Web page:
display: block;
    margin: 15px 0;
}

.auth-btn {
    background: #3B8598;
    color: white;
}

input.input-txt {
    background: #fff !important;
    padding: 0.5em 1em;
    font-size: 1.3em;
    border: 1px solid #BBBBBB;
    width: 90%;
    margin-bottom: 1em;
}

Now the login page looks like this:

Angular Firebase Authentication Email Login Form

Angular Firebase Authentication Email Login Form

Log in with Google Account now works, next, we will implement Logging in with Email and then after that, work on the Signup form. Navigate to the email/email.component.ts file:

import { Component, OnInit } from '@angular/core';
import { AuthService } from '../auth.service';

@Component({
  selector: 'app-email',
  templateUrl: './email.component.html',
  styleUrls: ['./email.component.css']
})
export class EmailComponent implements OnInit {

  constructor(
    private authService: AuthService) { }

  ngOnInit() {}

  onSubmit(formData) {
    if (formData.valid) {
      console.log(formData.value);
      this.authService.login(
        formData.value.email,
        formData.value.password
      );
    }
  }
}

Next, let’s navigate to the email/email.component.html file and add the following (I’m adding the screenshot of the template because it’s been interpreted incorrectly):

Angular Authentication with Firestore Login Form

Angular Authentication with Firestore Email Login Form

The login form now looks like this:

Angular Firebase Authentication Email Login Form

Angular Firebase Authentication Email Login Form

Next, let’s work on the Signup form and its component:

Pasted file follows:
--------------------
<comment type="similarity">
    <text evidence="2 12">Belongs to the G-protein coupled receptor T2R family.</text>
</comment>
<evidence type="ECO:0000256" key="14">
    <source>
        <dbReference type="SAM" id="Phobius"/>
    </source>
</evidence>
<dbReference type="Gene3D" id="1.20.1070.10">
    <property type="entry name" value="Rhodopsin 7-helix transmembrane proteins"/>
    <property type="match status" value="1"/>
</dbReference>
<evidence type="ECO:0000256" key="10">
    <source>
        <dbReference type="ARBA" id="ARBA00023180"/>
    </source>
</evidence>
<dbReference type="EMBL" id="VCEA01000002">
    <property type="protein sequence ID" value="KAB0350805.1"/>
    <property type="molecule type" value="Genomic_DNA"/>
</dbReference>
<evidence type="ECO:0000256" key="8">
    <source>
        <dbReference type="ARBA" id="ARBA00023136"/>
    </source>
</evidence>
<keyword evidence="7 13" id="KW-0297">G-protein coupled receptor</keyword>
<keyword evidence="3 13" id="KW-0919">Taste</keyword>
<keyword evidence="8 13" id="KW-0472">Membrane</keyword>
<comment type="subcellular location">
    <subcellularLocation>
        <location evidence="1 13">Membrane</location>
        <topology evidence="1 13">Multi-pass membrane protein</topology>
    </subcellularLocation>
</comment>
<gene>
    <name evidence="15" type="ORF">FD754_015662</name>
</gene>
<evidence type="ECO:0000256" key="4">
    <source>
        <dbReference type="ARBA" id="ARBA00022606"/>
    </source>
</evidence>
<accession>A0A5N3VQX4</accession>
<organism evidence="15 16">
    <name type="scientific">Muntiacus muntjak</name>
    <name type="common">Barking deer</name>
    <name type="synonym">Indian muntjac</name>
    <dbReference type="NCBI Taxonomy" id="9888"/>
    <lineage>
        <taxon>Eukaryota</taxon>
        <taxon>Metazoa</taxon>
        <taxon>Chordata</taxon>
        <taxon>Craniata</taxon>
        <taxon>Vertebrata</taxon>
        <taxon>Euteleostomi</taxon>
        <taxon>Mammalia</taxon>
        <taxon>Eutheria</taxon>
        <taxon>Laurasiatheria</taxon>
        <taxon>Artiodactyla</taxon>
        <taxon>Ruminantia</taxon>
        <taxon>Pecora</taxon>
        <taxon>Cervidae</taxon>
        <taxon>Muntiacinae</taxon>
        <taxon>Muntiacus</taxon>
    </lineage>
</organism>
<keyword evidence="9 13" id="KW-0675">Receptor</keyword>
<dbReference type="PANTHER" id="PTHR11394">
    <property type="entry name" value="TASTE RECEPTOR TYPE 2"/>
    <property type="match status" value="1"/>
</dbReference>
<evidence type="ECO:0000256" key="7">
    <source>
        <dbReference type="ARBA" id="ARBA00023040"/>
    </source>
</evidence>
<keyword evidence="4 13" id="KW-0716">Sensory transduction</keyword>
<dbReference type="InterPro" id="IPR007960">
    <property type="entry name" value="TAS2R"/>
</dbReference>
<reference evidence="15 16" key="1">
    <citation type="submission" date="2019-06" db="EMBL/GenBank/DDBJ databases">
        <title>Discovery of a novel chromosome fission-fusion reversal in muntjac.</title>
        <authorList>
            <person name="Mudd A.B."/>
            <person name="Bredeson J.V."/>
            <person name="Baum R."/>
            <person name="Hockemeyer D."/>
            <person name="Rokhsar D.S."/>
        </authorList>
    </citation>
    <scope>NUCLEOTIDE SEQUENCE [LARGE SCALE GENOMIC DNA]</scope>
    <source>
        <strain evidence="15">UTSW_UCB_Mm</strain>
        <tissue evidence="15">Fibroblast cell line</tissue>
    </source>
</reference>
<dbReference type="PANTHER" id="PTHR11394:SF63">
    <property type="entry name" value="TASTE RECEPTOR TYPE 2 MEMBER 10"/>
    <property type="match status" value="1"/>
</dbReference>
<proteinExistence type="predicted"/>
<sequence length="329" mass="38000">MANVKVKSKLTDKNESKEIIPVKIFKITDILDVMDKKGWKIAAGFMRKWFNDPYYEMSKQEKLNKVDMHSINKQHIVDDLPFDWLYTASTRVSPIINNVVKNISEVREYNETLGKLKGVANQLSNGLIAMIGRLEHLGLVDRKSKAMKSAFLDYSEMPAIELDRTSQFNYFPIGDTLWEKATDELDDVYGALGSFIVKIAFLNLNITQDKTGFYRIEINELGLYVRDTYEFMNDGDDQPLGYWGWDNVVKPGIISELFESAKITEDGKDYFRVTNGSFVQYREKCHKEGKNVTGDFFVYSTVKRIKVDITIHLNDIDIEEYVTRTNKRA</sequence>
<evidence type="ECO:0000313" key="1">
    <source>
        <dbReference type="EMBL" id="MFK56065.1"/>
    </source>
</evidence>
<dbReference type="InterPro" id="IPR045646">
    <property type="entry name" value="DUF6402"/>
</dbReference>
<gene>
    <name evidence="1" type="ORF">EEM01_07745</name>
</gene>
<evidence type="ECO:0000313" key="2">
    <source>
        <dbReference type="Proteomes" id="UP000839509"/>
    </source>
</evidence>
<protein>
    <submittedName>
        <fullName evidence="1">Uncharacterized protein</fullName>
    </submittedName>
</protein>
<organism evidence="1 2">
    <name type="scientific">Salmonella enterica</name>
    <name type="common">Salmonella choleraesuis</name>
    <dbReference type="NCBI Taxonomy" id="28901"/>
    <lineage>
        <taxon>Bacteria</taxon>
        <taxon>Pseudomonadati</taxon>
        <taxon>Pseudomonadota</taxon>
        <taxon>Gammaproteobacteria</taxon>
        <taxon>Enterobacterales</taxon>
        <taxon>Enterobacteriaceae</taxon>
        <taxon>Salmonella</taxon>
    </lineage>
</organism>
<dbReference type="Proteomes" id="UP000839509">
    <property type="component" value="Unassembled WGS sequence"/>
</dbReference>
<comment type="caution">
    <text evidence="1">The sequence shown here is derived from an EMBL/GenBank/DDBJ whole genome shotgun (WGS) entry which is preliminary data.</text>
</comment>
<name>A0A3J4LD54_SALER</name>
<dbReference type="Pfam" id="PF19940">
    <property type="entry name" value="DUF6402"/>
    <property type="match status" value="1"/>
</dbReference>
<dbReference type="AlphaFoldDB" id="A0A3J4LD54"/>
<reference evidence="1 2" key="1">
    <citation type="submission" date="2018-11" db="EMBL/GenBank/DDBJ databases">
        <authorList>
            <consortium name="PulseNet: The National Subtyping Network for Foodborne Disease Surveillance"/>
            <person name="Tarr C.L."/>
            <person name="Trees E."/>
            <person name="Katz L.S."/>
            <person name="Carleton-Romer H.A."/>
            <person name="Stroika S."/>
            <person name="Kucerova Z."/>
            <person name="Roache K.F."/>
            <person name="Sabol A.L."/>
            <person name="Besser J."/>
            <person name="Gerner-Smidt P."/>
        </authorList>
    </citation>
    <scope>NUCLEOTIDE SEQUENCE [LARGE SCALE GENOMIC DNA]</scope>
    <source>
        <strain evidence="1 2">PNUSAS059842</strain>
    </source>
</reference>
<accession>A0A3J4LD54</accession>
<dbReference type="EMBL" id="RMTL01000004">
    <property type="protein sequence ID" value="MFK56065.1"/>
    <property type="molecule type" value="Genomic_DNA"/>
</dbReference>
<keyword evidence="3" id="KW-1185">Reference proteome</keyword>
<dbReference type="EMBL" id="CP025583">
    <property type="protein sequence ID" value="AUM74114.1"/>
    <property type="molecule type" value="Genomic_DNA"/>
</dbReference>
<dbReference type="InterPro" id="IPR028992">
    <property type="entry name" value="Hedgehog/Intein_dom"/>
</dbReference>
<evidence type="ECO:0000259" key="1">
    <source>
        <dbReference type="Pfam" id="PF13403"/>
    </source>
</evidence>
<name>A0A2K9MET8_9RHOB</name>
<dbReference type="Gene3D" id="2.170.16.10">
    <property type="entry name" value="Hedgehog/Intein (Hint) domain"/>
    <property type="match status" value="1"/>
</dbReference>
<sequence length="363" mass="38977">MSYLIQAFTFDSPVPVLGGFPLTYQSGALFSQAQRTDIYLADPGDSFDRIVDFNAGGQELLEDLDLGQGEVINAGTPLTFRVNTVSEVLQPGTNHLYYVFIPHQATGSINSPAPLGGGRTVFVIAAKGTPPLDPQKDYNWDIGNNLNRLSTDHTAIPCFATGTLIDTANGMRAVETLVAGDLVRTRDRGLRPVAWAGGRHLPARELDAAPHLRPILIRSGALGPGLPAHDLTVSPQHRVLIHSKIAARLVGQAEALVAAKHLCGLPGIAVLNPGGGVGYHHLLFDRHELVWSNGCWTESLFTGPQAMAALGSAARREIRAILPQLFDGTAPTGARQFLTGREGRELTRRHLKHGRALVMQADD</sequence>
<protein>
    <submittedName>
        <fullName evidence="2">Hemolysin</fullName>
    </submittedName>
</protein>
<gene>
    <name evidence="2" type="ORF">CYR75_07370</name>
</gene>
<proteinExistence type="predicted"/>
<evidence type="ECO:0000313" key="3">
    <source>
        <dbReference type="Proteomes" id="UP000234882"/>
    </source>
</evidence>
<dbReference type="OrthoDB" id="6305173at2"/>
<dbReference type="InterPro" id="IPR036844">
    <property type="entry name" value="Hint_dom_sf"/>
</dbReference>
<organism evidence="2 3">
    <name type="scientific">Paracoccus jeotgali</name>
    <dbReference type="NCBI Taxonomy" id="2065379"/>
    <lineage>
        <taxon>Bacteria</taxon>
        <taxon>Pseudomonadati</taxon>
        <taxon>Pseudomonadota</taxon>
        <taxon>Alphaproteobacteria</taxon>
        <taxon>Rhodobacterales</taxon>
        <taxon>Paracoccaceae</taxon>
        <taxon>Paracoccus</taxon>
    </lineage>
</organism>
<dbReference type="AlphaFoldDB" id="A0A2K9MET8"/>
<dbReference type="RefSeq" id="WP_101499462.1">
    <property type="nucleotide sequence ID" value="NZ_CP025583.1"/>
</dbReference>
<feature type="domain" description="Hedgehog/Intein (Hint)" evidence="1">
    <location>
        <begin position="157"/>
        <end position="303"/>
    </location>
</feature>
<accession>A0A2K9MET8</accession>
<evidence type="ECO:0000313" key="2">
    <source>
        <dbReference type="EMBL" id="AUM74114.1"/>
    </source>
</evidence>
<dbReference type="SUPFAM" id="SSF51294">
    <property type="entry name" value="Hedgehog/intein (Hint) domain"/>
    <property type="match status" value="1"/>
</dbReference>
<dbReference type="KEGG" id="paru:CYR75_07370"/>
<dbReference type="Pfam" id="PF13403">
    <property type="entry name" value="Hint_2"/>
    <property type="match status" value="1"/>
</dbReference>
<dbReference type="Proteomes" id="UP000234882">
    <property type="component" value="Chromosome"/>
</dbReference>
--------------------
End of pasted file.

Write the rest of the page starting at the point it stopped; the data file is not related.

import { Component, OnInit } from '@angular/core';
import { AuthService } from '../auth.service';

@Component({
  selector: 'app-signup',
  templateUrl: './signup.component.html',
  styleUrls: ['./signup.component.css']
})
export class SignupComponent implements OnInit {

  constructor(public authService: AuthService) { }

  ngOnInit() {}

  onSubmit(formData) {
    if (formData.valid) {
      console.log(formData.value);
      this.authService.emailSignup(
        formData.value.email,
        formData.value.password
      );
    }
  }
}

And then the template:

Angular Firebase Authentication Email Signup Form

Angular Firebase Authentication Email Sign up Form

Lastly, the profile component which is the simplest of all, there we just need to add a Sign Out button that will take the user back to the Login Page.

import { Component, OnInit } from '@angular/core';
import { AuthService } from '../auth.service';

@Component({
  selector: 'app-profile',
  templateUrl: './profile.component.html',
  styleUrls: ['./profile.component.css']
})
export class ProfileComponent implements OnInit {

  constructor(public authService: AuthService) { }

  ngOnInit() {}

  signOut() {
    this.authService.logout();
  }
}
Angular Firebase Authentication Profile Page

Angular Firebase Authentication Profile Page

Conclusion

There’s still room for improvement, we can check the state of the current user and guard the profile page so that a stranger can’t go to User’s profile without Logging in. If you are reading this, you’ve probably navigated your way through this tutorial successfully.
In the second part of the tutorial, we will integrate animation into the forms (good for learning the basics of Angular Animations) and improve the already existing Authentication system. If you have any questions please do not hesitate to post a comment below or tweet me.

 

About the author

Mayowa Adewole

I'm a Software Engineer and a Tutor, I love to write and record tutorials on Angular and Ruby on Rails. You can find me on Twitter @mayordwells